Plus-size influencers contribute to society’s obsession with how women look.
They post images of themselves showing off intimate areas of their body including stretch marks from pregnancy, cellulite high up on their legs, plus close shots of their booty and even crotch area.
Yet in the next breath they want society to stop obsessing about how a woman looks.
How can women be taken seriously when we have this ever-growing community of full-figured women flaunting their barely-clothed bodies?
I’m not referring to swimsuit or lingerie ads or paid collaborations with clothing manufacturers. I’m referring to selfies.
And yes, women whose bodies meet the conventional standard of attractiveness have been known to post images of themselves with barely anything on. Yes, we all know that.
This has contributed to the “looks over brains” application to women.
But the obsession with women’s looks is further promoted when obese women do the same thing.
The irony is that they want to dismantle the premium that society places on how a woman looks.
You can’t accomplish this by posting close-up shots of belly rolls, cellulite and pregnancy stretch marks, along with tight scant clothing showing half your rump and nearly all of your breasts.
If you want this world to be thought of as more of a “woman’s world” than as a “man’s world,” you need to promote brains over body.
“She’s SO inspirational!”
Twenty-five years ago, if you would have heard this, you might have pictured a female firefighter, NASA engineer, single mother working her way through nursing school, formerly homeless woman who’s now a lawyer, or former illiterate woman who’s now a book author.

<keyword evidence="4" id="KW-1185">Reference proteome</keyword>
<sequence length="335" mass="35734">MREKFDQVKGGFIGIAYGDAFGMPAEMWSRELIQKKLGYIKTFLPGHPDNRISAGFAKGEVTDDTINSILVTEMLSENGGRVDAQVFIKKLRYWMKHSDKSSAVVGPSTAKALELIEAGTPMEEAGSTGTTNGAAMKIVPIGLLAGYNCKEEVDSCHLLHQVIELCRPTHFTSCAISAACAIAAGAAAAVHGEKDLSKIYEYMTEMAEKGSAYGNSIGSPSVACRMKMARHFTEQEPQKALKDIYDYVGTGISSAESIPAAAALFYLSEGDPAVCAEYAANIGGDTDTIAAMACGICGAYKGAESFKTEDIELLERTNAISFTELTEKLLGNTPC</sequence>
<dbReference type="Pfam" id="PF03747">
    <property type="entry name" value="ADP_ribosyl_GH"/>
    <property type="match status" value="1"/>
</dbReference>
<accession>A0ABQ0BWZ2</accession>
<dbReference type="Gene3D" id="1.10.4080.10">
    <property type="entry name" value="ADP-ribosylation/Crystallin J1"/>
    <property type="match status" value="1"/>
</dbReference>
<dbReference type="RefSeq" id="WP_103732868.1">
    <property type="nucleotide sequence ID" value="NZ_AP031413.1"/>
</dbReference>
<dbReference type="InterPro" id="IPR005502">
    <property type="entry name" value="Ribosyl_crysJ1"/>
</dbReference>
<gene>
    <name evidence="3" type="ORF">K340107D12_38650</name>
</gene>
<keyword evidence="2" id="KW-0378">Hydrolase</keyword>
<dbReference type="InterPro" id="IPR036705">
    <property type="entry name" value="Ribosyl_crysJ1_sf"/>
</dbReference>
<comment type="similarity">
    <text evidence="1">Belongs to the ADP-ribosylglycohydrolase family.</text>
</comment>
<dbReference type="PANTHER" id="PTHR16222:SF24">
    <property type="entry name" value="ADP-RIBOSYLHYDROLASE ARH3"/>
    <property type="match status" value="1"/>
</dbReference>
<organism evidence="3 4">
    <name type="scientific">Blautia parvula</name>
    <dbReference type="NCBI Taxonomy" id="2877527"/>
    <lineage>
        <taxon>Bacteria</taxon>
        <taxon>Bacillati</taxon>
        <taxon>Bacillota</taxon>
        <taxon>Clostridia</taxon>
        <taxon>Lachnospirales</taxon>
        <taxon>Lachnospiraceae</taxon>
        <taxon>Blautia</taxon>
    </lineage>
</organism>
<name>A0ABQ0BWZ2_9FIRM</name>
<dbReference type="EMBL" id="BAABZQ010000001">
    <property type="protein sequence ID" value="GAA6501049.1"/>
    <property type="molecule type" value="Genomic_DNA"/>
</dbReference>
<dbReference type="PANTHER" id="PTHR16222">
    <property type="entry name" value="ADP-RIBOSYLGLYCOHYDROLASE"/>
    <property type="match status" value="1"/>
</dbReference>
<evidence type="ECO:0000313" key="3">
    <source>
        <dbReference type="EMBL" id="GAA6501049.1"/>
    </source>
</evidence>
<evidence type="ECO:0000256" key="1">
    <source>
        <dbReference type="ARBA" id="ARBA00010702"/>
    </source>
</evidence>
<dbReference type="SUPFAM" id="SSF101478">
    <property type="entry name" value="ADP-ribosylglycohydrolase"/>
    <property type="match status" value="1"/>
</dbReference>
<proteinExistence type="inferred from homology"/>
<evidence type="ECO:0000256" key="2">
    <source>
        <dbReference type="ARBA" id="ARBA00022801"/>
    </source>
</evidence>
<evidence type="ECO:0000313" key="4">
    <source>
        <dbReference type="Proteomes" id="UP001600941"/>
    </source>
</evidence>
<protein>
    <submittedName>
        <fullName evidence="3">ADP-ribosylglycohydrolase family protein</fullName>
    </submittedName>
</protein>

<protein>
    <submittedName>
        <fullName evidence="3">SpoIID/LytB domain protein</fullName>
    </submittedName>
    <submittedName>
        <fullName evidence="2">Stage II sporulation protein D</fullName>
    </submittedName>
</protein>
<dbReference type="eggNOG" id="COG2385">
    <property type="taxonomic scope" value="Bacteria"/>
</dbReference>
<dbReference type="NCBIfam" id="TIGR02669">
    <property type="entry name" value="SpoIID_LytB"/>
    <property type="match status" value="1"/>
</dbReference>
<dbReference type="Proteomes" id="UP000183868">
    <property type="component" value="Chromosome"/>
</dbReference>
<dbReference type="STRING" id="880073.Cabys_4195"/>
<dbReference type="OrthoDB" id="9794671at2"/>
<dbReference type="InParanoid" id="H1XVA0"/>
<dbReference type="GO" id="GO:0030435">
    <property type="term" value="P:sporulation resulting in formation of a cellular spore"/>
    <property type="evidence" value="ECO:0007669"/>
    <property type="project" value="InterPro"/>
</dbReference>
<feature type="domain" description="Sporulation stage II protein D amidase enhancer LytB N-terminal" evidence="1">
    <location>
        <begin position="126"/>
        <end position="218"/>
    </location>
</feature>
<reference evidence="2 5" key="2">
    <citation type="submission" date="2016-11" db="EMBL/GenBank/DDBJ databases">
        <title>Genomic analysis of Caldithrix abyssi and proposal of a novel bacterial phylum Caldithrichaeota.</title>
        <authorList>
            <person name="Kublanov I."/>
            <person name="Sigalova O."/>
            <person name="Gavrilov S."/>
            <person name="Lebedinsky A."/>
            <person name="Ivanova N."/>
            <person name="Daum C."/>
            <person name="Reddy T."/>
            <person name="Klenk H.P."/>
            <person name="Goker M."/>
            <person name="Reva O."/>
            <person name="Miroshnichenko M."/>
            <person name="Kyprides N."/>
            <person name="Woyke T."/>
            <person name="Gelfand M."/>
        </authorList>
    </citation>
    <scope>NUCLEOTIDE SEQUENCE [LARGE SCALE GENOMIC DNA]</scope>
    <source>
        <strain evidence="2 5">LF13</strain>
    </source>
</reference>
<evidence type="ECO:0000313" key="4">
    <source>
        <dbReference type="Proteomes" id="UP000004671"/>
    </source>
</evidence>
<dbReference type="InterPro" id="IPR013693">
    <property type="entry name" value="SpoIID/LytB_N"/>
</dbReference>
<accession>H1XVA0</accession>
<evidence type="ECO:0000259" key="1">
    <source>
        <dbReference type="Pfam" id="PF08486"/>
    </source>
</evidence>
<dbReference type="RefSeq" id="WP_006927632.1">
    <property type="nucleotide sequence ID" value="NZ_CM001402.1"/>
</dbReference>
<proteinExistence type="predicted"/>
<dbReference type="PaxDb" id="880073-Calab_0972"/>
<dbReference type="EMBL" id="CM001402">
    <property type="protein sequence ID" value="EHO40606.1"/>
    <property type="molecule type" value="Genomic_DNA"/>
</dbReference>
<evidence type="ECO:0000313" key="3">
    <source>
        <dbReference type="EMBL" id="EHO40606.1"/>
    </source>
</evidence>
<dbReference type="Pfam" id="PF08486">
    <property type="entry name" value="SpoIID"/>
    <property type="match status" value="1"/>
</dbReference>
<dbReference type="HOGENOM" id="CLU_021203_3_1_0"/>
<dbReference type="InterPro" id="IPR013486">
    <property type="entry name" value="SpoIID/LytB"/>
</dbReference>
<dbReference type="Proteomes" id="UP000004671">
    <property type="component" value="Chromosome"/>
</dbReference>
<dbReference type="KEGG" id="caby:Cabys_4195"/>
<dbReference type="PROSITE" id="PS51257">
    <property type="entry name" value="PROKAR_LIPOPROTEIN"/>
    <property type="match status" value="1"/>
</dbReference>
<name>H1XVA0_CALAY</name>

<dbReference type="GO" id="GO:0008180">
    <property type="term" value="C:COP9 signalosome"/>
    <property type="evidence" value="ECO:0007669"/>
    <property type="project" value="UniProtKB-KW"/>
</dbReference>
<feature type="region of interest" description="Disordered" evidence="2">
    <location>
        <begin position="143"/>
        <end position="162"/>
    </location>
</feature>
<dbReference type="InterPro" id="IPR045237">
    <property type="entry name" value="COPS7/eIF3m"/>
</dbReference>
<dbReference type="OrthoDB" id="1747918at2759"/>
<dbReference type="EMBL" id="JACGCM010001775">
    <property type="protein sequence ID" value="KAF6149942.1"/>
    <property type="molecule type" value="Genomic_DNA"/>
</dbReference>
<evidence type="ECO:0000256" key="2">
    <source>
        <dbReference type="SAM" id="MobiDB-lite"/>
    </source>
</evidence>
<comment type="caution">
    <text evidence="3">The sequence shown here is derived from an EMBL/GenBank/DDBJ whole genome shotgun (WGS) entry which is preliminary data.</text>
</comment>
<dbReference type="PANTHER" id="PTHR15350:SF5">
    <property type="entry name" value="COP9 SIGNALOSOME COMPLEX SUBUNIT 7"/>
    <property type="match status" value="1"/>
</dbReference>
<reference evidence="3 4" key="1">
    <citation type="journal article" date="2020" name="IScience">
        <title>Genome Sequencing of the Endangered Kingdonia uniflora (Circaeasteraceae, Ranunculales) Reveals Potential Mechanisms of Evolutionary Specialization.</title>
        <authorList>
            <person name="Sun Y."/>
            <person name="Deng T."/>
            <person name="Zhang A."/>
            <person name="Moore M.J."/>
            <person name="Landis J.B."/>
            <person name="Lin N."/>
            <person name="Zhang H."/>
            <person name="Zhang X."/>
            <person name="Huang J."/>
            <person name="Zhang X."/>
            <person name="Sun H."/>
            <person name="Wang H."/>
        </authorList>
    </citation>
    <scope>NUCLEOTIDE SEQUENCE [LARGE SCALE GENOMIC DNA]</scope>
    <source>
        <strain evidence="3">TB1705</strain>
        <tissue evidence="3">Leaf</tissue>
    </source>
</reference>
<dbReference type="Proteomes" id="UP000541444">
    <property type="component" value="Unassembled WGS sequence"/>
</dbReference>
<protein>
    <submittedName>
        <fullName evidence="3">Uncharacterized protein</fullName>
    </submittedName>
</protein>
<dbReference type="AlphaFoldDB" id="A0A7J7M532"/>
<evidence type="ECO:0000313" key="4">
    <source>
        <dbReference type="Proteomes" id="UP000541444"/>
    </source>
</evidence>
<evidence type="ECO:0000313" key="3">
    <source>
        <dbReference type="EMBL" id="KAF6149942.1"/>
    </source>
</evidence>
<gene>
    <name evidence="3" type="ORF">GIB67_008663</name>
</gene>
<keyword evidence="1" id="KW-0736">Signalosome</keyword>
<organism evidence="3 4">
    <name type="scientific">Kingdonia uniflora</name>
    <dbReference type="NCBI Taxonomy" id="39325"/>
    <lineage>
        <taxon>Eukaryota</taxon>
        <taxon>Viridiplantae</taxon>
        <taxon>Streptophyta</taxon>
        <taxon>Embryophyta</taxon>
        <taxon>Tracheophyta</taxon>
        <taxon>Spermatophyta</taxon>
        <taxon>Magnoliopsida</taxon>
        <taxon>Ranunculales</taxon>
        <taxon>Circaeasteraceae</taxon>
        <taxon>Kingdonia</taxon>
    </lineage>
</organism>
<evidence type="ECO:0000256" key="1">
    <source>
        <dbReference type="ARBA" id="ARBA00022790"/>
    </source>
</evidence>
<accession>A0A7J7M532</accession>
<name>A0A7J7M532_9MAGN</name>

You may have pictured a stage 4 cancer survivor who climbs mountains, or a woman with an artificial leg who completed a 10K.
Nowadays, and very unfortunately, “You’re so inspirational” is being ascribed to big women who don’t do much more than shake their hips and booty on TikTok and seductively or neutrally pose in swimsuits.
Their enraptured followers claim to be inspired.
This begs the question: Inspired to do what? Finish college or wear the same kind of clothes their heroine wears?
Are they inspired to end an abusive relationship and start that dream business, or wear a two-piece swimsuit and show off their belly rolls?
Are they inspired to finally get that elusive college degree and organize a charity group, or paint their stretch marks with glitter?
No fat woman ever said on her deathbed, “I wish I had worn sleeveless crop tops and very short pants.”
Let’s face it: Today’s body positivity outright promotes the obsession with women’s looks, leaving brains in the dust. Thanks a lot, influencers.
Lorra Garrick is a former personal trainer certified through the American Council on Exercise. At Bally Total Fitness she trained women and men of all ages for fat loss, muscle building, fitness and improved health.